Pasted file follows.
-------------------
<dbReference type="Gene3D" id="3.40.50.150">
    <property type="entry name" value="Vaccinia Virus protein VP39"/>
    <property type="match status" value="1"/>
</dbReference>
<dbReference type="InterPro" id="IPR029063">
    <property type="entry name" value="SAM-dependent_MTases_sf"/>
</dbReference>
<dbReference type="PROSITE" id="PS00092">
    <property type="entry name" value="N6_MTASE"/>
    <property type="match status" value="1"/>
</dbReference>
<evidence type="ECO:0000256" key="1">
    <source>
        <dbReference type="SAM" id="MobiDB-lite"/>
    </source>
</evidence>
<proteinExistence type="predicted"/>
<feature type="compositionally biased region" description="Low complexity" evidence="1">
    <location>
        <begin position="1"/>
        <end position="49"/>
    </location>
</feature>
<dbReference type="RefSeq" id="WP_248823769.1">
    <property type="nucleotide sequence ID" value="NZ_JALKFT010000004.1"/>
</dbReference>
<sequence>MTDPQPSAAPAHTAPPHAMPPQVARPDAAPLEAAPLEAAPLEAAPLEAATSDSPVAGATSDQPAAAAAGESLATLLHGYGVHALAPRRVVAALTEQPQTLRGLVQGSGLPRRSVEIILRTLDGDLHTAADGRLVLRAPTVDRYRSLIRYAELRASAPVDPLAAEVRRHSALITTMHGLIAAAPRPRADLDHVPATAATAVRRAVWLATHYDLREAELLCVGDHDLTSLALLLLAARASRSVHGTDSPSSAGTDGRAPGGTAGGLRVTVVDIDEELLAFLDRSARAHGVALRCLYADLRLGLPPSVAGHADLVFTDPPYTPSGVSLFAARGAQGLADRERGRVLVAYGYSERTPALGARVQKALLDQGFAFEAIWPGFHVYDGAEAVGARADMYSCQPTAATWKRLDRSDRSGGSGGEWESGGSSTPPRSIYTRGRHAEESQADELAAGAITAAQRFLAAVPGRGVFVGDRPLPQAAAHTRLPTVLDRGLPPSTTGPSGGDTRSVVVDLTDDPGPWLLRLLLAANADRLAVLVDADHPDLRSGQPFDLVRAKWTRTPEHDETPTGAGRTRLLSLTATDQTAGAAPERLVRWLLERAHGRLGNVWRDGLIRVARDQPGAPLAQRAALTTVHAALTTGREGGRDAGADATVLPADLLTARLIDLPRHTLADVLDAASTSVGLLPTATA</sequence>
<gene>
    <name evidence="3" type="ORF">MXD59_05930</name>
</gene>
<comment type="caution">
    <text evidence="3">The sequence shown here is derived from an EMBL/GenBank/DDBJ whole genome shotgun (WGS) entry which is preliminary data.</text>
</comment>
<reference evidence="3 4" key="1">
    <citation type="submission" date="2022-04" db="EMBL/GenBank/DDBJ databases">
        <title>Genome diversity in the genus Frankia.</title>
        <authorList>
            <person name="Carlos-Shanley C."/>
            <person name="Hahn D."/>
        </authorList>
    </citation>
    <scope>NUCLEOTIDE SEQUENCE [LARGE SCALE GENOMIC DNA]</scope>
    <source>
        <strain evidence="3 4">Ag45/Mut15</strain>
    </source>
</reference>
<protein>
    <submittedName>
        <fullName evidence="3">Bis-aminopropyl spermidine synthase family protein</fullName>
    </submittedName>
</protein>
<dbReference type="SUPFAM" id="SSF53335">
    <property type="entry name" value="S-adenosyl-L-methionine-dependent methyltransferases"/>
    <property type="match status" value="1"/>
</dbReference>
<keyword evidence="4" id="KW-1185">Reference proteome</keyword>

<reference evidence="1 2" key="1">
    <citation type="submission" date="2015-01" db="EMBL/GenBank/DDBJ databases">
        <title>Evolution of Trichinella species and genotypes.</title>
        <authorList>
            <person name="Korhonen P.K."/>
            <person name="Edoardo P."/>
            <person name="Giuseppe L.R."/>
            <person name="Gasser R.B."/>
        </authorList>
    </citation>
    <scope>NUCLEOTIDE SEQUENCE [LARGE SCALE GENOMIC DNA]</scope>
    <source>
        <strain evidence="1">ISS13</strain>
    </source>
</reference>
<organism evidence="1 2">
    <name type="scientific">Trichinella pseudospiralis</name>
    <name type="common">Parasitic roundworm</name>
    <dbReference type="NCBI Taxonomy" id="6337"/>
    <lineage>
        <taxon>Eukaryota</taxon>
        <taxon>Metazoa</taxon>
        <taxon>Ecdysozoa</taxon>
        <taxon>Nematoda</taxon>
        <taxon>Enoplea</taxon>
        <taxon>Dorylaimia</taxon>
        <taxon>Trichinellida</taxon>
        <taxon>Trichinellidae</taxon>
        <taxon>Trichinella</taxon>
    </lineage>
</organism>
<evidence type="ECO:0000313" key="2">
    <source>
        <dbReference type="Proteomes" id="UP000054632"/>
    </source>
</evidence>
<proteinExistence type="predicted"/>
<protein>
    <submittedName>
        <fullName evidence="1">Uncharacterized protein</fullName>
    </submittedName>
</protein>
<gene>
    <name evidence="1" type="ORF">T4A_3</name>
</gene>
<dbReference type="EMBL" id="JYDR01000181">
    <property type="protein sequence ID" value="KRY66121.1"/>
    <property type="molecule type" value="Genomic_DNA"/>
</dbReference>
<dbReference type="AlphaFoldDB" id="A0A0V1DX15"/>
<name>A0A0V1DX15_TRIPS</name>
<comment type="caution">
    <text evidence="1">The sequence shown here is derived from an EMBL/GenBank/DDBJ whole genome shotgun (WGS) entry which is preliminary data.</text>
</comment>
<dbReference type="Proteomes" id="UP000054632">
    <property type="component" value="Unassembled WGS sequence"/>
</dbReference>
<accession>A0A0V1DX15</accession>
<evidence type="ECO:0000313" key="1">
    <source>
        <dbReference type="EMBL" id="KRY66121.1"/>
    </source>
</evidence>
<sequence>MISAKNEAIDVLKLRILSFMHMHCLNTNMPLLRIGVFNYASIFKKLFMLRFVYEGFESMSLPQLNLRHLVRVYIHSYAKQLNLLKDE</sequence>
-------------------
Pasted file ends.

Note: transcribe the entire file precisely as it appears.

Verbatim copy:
<dbReference type="Gene3D" id="3.40.50.150">
    <property type="entry name" value="Vaccinia Virus protein VP39"/>
    <property type="match status" value="1"/>
</dbReference>
<dbReference type="InterPro" id="IPR029063">
    <property type="entry name" value="SAM-dependent_MTases_sf"/>
</dbReference>
<dbReference type="PROSITE" id="PS00092">
    <property type="entry name" value="N6_MTASE"/>
    <property type="match status" value="1"/>
</dbReference>
<evidence type="ECO:0000256" key="1">
    <source>
        <dbReference type="SAM" id="MobiDB-lite"/>
    </source>
</evidence>
<proteinExistence type="predicted"/>
<feature type="compositionally biased region" description="Low complexity" evidence="1">
    <location>
        <begin position="1"/>
        <end position="49"/>
    </location>
</feature>
<dbReference type="RefSeq" id="WP_248823769.1">
    <property type="nucleotide sequence ID" value="NZ_JALKFT010000004.1"/>
</dbReference>
<sequence>MTDPQPSAAPAHTAPPHAMPPQVARPDAAPLEAAPLEAAPLEAAPLEAATSDSPVAGATSDQPAAAAAGESLATLLHGYGVHALAPRRVVAALTEQPQTLRGLVQGSGLPRRSVEIILRTLDGDLHTAADGRLVLRAPTVDRYRSLIRYAELRASAPVDPLAAEVRRHSALITTMHGLIAAAPRPRADLDHVPATAATAVRRAVWLATHYDLREAELLCVGDHDLTSLALLLLAARASRSVHGTDSPSSAGTDGRAPGGTAGGLRVTVVDIDEELLAFLDRSARAHGVALRCLYADLRLGLPPSVAGHADLVFTDPPYTPSGVSLFAARGAQGLADRERGRVLVAYGYSERTPALGARVQKALLDQGFAFEAIWPGFHVYDGAEAVGARADMYSCQPTAATWKRLDRSDRSGGSGGEWESGGSSTPPRSIYTRGRHAEESQADELAAGAITAAQRFLAAVPGRGVFVGDRPLPQAAAHTRLPTVLDRGLPPSTTGPSGGDTRSVVVDLTDDPGPWLLRLLLAANADRLAVLVDADHPDLRSGQPFDLVRAKWTRTPEHDETPTGAGRTRLLSLTATDQTAGAAPERLVRWLLERAHGRLGNVWRDGLIRVARDQPGAPLAQRAALTTVHAALTTGREGGRDAGADATVLPADLLTARLIDLPRHTLADVLDAASTSVGLLPTATA</sequence>
<gene>
    <name evidence="3" type="ORF">MXD59_05930</name>
</gene>
<comment type="caution">
    <text evidence="3">The sequence shown here is derived from an EMBL/GenBank/DDBJ whole genome shotgun (WGS) entry which is preliminary data.</text>
</comment>
<reference evidence="3 4" key="1">
    <citation type="submission" date="2022-04" db="EMBL/GenBank/DDBJ databases">
        <title>Genome diversity in the genus Frankia.</title>
        <authorList>
            <person name="Carlos-Shanley C."/>
            <person name="Hahn D."/>
        </authorList>
    </citation>
    <scope>NUCLEOTIDE SEQUENCE [LARGE SCALE GENOMIC DNA]</scope>
    <source>
        <strain evidence="3 4">Ag45/Mut15</strain>
    </source>
</reference>
<protein>
    <submittedName>
        <fullName evidence="3">Bis-aminopropyl spermidine synthase family protein</fullName>
    </submittedName>
</protein>
<dbReference type="SUPFAM" id="SSF53335">
    <property type="entry name" value="S-adenosyl-L-methionine-dependent methyltransferases"/>
    <property type="match status" value="1"/>
</dbReference>
<keyword evidence="4" id="KW-1185">Reference proteome</keyword>

<reference evidence="1 2" key="1">
    <citation type="submission" date="2015-01" db="EMBL/GenBank/DDBJ databases">
        <title>Evolution of Trichinella species and genotypes.</title>
        <authorList>
            <person name="Korhonen P.K."/>
            <person name="Edoardo P."/>
            <person name="Giuseppe L.R."/>
            <person name="Gasser R.B."/>
        </authorList>
    </citation>
    <scope>NUCLEOTIDE SEQUENCE [LARGE SCALE GENOMIC DNA]</scope>
    <source>
        <strain evidence="1">ISS13</strain>
    </source>
</reference>
<organism evidence="1 2">
    <name type="scientific">Trichinella pseudospiralis</name>
    <name type="common">Parasitic roundworm</name>
    <dbReference type="NCBI Taxonomy" id="6337"/>
    <lineage>
        <taxon>Eukaryota</taxon>
        <taxon>Metazoa</taxon>
        <taxon>Ecdysozoa</taxon>
        <taxon>Nematoda</taxon>
        <taxon>Enoplea</taxon>
        <taxon>Dorylaimia</taxon>
        <taxon>Trichinellida</taxon>
        <taxon>Trichinellidae</taxon>
        <taxon>Trichinella</taxon>
    </lineage>
</organism>
<evidence type="ECO:0000313" key="2">
    <source>
        <dbReference type="Proteomes" id="UP000054632"/>
    </source>
</evidence>
<proteinExistence type="predicted"/>
<protein>
    <submittedName>
        <fullName evidence="1">Uncharacterized protein</fullName>
    </submittedName>
</protein>
<gene>
    <name evidence="1" type="ORF">T4A_3</name>
</gene>
<dbReference type="EMBL" id="JYDR01000181">
    <property type="protein sequence ID" value="KRY66121.1"/>
    <property type="molecule type" value="Genomic_DNA"/>
</dbReference>
<dbReference type="AlphaFoldDB" id="A0A0V1DX15"/>
<name>A0A0V1DX15_TRIPS</name>
<comment type="caution">
    <text evidence="1">The sequence shown here is derived from an EMBL/GenBank/DDBJ whole genome shotgun (WGS) entry which is preliminary data.</text>
</comment>
<dbReference type="Proteomes" id="UP000054632">
    <property type="component" value="Unassembled WGS sequence"/>
</dbReference>
<accession>A0A0V1DX15</accession>
<evidence type="ECO:0000313" key="1">
    <source>
        <dbReference type="EMBL" id="KRY66121.1"/>
    </source>
</evidence>
<sequence>MISAKNEAIDVLKLRILSFMHMHCLNTNMPLLRIGVFNYASIFKKLFMLRFVYEGFESMSLPQLNLRHLVRVYIHSYAKQLNLLKDE</sequence>